Does the $p$-Wasserstein distance have a simpler expression when applied to these two distributions :

  • A uniform distribution on $[0,1]^d$
  • A discrete distribution with $N$ equally-weighted point mass all in $[0,1]^d$

I'm trying to compute a closed form expression to this particular setting for the $p$-Wasserstein distance, but i'm having some trouble. If it makes things simpler, you can take $p=2$.

In a more intuitive point of view, the question is to calculate the minimal transport cost of a point to a uniform distribution around it.

Finaly, if you have some references in mind on semi-discrete Wasserstein distances, it could help me :)


$\newcommand{\R}{\mathbb{R}}$ Welcome to MathOverflow! My conjecture is as follows. Let $a_1,\dots,a_N$ be the distinct points in question. For $i\in[N]:=\{1,\dots,N\}$ and each $k=(k_1,\dots,k_N)\in\R^N$, let \begin{equation} X_i(k):=\{x\in[0,1]^d\colon|x-a_i|^p-|x-a_j|^p\le k_i-k_j\ \ \forall j\in[N]\setminus\{i\}\}. \tag{1} \end{equation} Note that, if $k_i=0$ for all $i$, then the family $X(k):=(X_i(k))_{i\in[N]}$ is the Voronoi tesselation for the points $a_1,\dots,a_N$. So, one may refer to $X(k)$ in general as the $k$-Voronoi tesselation.

Conjecture 1 For some $k\in\R^N$, the cells $X_i(k)$ of the $k$-Voronoi tesselation $X(k)$ are all of the same $d$-volume, $1/N$.

Let us denote such a vector $k$ by $k_*$.

Conjecture 2 The optimal transportation of the uniform distribution on the set $\{a_1,\dots,a_N\}$ to the uniform distribution on the $d$-cube $[0,1]^d$ is given by the transportation of the $\frac1N$-mass at each point $a_i$ to $\frac1N\,\times\big(\text{the uniform distribution on the cell }X_i(k_*)\big)$.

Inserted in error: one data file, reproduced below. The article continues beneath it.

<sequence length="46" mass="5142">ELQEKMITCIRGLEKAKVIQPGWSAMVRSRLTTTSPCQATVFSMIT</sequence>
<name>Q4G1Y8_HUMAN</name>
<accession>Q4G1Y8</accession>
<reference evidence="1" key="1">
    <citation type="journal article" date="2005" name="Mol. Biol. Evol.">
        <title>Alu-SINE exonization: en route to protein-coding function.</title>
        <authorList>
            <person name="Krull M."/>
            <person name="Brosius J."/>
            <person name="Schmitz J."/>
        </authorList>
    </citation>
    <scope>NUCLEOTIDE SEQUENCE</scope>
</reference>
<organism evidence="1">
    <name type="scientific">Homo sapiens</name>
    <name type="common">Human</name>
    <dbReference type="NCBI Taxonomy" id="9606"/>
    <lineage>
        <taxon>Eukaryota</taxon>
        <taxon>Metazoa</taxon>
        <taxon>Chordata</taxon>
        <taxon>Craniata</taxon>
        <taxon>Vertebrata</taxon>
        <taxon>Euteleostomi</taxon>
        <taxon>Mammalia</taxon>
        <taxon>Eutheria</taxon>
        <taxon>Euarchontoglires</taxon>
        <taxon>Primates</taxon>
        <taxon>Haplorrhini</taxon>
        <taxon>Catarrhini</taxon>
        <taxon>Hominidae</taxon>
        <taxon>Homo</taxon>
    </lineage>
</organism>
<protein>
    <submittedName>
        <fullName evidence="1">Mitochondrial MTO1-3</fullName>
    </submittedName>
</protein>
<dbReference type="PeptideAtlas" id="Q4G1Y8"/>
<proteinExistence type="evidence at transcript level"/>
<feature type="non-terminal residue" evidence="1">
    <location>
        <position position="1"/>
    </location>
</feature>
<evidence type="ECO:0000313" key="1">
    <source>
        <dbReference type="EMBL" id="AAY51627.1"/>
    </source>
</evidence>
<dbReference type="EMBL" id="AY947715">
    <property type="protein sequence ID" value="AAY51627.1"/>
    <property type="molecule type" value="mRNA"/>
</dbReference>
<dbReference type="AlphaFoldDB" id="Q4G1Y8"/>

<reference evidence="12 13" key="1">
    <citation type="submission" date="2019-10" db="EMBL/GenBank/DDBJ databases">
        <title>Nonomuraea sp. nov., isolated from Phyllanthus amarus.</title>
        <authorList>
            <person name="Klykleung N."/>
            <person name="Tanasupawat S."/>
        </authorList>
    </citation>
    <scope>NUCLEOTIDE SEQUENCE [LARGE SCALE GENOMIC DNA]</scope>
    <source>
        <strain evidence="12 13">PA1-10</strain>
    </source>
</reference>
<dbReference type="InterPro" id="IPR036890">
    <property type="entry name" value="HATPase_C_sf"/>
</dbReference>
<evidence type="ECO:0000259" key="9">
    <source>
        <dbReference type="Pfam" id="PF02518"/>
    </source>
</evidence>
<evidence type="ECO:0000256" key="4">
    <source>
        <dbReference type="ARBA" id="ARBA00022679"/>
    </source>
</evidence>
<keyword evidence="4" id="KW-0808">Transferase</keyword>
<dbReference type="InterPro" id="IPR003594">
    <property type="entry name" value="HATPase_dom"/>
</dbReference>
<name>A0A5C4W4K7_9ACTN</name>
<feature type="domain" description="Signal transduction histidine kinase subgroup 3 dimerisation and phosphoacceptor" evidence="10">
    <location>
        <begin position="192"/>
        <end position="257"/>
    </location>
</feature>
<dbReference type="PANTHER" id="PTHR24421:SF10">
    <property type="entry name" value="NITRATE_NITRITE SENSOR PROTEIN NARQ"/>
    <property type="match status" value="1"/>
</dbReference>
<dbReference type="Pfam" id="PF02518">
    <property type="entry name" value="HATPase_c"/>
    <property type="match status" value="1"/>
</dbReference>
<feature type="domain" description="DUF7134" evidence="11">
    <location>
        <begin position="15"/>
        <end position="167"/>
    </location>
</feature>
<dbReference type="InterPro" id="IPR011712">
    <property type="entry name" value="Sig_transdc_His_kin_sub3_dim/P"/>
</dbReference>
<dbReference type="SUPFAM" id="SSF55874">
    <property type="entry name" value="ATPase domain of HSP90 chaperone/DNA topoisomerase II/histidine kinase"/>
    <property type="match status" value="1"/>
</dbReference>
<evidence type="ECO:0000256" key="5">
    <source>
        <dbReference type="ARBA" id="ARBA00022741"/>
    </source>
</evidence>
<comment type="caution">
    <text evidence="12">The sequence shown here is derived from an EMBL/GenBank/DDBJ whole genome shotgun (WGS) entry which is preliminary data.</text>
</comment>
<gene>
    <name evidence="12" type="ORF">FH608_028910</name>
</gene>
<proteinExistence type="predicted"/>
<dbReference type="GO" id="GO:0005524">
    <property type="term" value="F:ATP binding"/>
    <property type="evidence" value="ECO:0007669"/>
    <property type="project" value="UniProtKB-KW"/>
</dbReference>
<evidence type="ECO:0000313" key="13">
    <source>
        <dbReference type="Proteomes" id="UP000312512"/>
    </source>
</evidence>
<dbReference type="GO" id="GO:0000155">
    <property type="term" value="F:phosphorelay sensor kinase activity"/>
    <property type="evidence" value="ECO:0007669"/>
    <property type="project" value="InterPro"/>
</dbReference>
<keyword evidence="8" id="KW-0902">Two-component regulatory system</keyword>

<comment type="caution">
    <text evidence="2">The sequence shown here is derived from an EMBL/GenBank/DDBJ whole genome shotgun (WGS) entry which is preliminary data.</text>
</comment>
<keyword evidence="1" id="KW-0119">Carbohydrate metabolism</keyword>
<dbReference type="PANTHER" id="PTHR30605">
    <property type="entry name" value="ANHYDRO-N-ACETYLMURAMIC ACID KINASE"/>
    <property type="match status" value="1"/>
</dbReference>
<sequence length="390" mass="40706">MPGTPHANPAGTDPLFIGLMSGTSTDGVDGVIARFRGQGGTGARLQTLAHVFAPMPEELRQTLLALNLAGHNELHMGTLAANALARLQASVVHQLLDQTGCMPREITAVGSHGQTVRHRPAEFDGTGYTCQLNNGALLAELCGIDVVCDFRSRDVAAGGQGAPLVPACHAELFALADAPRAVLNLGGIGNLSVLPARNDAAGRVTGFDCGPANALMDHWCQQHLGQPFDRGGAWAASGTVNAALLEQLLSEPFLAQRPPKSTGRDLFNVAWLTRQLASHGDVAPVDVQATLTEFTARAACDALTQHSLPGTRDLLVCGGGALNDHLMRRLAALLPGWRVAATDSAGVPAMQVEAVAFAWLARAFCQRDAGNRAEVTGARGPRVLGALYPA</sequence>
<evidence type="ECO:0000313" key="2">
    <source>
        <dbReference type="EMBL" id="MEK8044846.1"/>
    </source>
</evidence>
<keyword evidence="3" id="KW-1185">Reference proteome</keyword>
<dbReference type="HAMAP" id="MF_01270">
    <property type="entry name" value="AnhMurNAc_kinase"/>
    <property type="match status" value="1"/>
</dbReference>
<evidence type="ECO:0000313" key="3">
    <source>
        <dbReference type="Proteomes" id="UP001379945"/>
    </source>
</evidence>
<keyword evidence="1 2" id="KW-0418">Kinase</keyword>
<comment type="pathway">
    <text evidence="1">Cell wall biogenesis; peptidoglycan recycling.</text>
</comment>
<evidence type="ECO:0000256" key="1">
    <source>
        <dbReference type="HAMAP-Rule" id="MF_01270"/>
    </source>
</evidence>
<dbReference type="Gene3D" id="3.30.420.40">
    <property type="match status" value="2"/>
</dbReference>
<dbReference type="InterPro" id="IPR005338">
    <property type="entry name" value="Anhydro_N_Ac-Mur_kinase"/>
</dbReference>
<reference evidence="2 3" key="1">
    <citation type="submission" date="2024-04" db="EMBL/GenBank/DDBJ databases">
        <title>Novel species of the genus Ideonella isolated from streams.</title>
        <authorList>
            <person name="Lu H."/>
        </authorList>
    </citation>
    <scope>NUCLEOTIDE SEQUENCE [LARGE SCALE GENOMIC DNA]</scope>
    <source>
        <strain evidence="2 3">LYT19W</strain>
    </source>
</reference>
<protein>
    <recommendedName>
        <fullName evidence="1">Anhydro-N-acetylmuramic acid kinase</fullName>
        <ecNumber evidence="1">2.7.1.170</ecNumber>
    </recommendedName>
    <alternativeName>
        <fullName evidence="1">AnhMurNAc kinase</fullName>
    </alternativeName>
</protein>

So, the $p$th power of the $p$-Wasserstein distance will be $$\sum_{i=1}^N\int_{X_i(k_*)}|x-a_i|^p\,dx. $$

Informal justification: Let $m_i(A)$ denote the mass transported from a point $a_i$ to a Borel set $A\subseteq[0,1]^d$. We have to minimize \begin{equation*} \sum_i\int_{[0,1]^d}|x-a_i|^p m_i(dx) \end{equation*} given that $m_i\ge0$, $\int_{[0,1]^d}m_i(dx)=1$ for all $i$, and $\sum_i m_i(dx)=dx$. Varying the measures $m_i$ and using Lagrange multipliers, we have $|x-a_i|^p=k_i+\mu(x)$ for some $k=(k_1,\dots,k_N)\in\R^N$, some function $\mu$, all $x$, and all $i$ such that $x$ is in the support set (say $S_i$) of the measure $m_i$. It follows that $|x-a_i|^p-|x-a_j|^p=k_i-k_j$ for all $x$ and all $i,j$ such that $x\in S_i\cap S_j$. This gives rise to formula (1).


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